One of the biggest shifts in mobile photography over the last couple of years has been the move from one camera to two on most high-end smartphones. Flagships like the HTC U12+, LG G7 ThinQ, and Galaxy S9+ have all adopted this trend, with some phones like the Huawei P20 Pro going even further and adding a third lens.
Even budget phones have started shipping with two cameras; the $200 Honor 7X has a depth-sensing secondary sensor, as does the Moto Z3 Play. This is no longer a premium add-on feature, it's quickly becoming the standard. But how much do you actually benefit from that second camera?
That partially depends on exactly what your second camera does. That depth sensor implementation I just mentioned is more or less useless, if you ask me. Some phones use it to augment the photos taken with the primary sensor, but the majority just use it for their portrait mode shots, which end up looking just as artificial as on any other phone — in fact, some of the best portrait photos come from the Pixel 2, which just uses machine learning to create depth instead of a dedicated sensor. On a phone like the Moto Z3 Play, which doesn't have the best camera to begin with, I think Motorola would've been better off focusing on improving its primary sensor rather than adding a secondary one.
Meanwhile, zoom lenses sound convenient and great on paper, since zooming in with the main sensor just leads to image degradation, but unless you're using a Galaxy S9+, that zoom lens isn't optically stabilized, meaning whatever clarity you're preserving by not digitally zooming is still impacted by your shaky hands. On top of that, even with the Galaxy S9+, the telephoto lens takes lower quality shots than the main sensor, even in ideal conditions.
Wide-angle sensors like the ones LG includes in most of its lineup open up a lot of creative potential, and unlike zoom or depth sensors, they allow you to take photos you wouldn't be able to pull off otherwise. They still suffer from the same problems as telephoto lenses; they're lower quality sensors and rarely if ever have OIS. But at the very least, they add to your mobile photography experience in a way that other dual camera arrays simply can't match.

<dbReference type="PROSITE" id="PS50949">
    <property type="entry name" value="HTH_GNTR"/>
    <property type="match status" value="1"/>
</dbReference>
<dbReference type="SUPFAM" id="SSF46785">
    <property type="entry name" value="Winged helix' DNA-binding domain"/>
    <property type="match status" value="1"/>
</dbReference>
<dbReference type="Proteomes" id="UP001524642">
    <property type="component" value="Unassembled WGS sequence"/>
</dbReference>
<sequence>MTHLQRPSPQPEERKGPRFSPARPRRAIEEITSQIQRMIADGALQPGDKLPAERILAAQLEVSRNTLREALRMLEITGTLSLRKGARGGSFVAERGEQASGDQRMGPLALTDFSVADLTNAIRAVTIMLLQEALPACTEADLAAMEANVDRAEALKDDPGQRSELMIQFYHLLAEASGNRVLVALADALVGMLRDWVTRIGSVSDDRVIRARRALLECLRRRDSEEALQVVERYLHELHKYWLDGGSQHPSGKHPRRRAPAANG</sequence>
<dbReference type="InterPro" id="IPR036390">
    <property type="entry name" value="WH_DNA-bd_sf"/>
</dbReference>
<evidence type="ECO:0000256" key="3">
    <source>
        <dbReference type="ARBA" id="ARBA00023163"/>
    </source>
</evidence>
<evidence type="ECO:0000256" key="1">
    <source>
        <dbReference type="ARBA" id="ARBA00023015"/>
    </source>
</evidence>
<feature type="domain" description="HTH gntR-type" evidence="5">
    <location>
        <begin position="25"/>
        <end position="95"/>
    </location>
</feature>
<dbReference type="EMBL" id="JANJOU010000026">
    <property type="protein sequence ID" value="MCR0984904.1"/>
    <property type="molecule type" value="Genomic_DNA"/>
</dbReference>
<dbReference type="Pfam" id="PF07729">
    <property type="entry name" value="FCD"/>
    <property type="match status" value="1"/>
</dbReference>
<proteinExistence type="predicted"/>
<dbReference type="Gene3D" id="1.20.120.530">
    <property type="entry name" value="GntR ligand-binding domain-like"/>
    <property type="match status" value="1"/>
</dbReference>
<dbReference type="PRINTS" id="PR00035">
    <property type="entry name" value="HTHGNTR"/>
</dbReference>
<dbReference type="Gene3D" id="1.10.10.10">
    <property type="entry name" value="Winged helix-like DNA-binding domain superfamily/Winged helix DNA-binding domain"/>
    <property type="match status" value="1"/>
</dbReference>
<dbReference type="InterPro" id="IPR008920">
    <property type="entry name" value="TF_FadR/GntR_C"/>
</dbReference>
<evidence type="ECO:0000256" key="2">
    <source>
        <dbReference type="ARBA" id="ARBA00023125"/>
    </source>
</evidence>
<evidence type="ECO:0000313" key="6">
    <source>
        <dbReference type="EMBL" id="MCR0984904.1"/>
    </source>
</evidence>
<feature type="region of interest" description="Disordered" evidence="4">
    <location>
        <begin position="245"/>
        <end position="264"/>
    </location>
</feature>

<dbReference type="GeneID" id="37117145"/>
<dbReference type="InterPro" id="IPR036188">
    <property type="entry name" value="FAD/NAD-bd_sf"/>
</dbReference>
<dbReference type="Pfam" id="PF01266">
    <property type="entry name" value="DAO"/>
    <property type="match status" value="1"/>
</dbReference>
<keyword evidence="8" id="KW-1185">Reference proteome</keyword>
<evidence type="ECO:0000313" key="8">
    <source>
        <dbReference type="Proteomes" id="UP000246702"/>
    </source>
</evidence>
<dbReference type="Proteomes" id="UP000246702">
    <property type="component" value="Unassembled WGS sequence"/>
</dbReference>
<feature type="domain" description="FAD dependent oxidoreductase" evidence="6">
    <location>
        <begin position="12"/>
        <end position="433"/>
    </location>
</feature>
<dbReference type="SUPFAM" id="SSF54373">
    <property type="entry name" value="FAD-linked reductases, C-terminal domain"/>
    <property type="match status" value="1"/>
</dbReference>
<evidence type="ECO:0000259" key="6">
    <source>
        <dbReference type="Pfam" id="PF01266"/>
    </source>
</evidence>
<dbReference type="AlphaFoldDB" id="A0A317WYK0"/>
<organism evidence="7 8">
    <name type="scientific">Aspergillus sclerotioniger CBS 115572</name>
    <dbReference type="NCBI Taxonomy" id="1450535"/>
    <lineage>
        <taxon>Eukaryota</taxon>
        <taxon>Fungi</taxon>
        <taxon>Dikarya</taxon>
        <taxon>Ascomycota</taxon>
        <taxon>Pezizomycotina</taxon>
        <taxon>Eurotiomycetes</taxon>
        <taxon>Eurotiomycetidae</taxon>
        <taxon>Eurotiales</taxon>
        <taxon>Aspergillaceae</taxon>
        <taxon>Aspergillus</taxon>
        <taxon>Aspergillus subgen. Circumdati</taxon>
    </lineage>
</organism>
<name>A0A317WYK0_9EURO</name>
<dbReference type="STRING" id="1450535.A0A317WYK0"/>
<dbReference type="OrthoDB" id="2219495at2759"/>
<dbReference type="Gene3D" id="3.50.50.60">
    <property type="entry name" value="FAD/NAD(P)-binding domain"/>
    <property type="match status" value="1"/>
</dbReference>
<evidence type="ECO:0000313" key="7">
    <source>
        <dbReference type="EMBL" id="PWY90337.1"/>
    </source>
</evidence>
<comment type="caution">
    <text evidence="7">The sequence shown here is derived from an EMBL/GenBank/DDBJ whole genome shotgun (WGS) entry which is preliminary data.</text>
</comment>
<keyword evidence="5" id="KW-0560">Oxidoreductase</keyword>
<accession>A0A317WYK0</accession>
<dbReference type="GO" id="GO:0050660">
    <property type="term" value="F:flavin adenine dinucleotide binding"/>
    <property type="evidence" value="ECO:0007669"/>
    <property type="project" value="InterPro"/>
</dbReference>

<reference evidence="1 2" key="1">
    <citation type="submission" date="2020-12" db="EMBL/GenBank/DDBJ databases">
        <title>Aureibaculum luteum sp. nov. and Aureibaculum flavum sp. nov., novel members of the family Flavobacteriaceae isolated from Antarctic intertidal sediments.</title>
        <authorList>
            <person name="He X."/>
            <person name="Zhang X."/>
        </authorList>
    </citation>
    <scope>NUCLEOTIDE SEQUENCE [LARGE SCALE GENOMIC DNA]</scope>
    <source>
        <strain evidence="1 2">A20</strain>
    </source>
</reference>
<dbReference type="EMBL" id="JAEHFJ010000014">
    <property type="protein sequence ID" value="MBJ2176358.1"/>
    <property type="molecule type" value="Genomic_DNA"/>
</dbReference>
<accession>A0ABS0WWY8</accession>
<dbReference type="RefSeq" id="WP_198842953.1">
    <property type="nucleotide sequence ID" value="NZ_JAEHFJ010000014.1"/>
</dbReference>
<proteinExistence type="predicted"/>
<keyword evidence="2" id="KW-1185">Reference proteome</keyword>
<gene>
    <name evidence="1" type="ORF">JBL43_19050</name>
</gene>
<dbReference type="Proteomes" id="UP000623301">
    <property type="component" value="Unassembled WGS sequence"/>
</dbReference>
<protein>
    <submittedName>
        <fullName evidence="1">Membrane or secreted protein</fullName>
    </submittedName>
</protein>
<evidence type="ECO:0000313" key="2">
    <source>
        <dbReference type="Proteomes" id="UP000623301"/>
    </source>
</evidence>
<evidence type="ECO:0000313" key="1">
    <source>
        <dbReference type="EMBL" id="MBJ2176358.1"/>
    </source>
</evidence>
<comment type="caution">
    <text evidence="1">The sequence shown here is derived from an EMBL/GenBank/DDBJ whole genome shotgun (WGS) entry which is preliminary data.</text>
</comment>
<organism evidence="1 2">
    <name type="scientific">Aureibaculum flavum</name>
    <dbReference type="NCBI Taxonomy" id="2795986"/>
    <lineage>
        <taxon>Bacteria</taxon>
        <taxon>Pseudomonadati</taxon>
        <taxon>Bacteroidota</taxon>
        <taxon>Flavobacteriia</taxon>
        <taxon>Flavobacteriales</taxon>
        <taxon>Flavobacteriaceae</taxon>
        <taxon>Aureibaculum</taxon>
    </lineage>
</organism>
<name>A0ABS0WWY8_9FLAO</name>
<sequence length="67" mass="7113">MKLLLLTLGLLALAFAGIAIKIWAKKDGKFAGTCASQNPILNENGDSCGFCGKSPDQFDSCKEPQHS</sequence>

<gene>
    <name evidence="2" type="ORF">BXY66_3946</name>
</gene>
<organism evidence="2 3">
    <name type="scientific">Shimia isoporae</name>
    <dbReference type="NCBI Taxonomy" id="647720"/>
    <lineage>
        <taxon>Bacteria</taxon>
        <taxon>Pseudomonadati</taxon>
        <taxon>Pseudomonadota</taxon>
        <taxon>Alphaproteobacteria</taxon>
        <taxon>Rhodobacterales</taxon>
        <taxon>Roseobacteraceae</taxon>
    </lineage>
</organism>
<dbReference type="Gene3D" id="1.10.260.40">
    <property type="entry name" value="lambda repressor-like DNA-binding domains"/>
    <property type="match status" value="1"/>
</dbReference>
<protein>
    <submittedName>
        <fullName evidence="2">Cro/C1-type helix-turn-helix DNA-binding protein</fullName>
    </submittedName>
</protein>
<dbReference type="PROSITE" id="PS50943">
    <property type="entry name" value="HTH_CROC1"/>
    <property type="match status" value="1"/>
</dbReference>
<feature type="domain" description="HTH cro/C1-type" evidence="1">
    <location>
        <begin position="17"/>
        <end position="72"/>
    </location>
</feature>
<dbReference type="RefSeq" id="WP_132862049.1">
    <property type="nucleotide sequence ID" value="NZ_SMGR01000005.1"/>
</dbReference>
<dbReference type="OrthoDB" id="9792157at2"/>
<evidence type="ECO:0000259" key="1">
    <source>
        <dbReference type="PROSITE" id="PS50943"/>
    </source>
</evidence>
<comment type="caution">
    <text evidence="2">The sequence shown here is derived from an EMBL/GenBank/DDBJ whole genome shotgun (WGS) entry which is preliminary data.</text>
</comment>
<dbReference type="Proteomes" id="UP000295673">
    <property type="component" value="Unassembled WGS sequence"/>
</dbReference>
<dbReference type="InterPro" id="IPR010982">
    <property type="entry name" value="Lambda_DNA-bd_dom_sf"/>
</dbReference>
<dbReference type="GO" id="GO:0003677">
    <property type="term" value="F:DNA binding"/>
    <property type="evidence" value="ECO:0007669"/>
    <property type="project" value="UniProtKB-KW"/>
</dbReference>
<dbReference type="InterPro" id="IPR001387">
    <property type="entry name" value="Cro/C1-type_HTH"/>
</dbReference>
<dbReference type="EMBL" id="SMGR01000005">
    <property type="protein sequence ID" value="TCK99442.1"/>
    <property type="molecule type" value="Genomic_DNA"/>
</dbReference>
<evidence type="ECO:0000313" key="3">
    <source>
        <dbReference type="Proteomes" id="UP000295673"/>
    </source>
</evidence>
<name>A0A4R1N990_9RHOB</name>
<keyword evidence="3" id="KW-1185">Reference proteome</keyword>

It's getting harder to find a flagship phone with only one camera these days, but my phone of choice remains one of them — the Galaxy S9. It doesn't have its larger sibling's zoom lens, but that doesn't impede it from taking some of the best low-light photos of any phone I've tested, along with great photos in just about every other condition, and even pretty decent portrait shots. Similarly, the Pixel 2 and Pixel 2 XL still beat out almost every other phone in photography, all with a single camera and Google's powerful post-processing — which I'd argue is far more important than most dual camera arrangements.
At the end of the day, though, if your main camera is already great, you might as well add to it. Huawei makes perhaps the best use of its multiple cameras with the P20 Pro, which features a secondary monochrome sensor that helps pull in additional fine details, along with a tertiary 3X telephoto camera — as opposed to the 2X zoom found pretty much everywhere else. I still would've preferred a wide-angle lens over a zoom, but combined with the powerful AI and post-processing in the P20 Pro, you still end up with an incredibly versatile photography experience that's hard to beat.
The problem isn't with flagships whose primary sensors are already great to begin with, though — it's with the mid-range and budget phones that take subpar photos, even with dual cameras. The Moto Z3 Play takes pretty good shots as it is, but the depth sensor feels largely unhelpful. I would've loved to have seen Motorola focus more on improving the primary sensor and its post-processing.
Are you a fan of dual cameras, or have you been proudly living the single lens life? Have you thought about switching sides, or does it even matter to you? Let us know in the comments below!
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Hayato was a product reviewer and video editor for Android Central.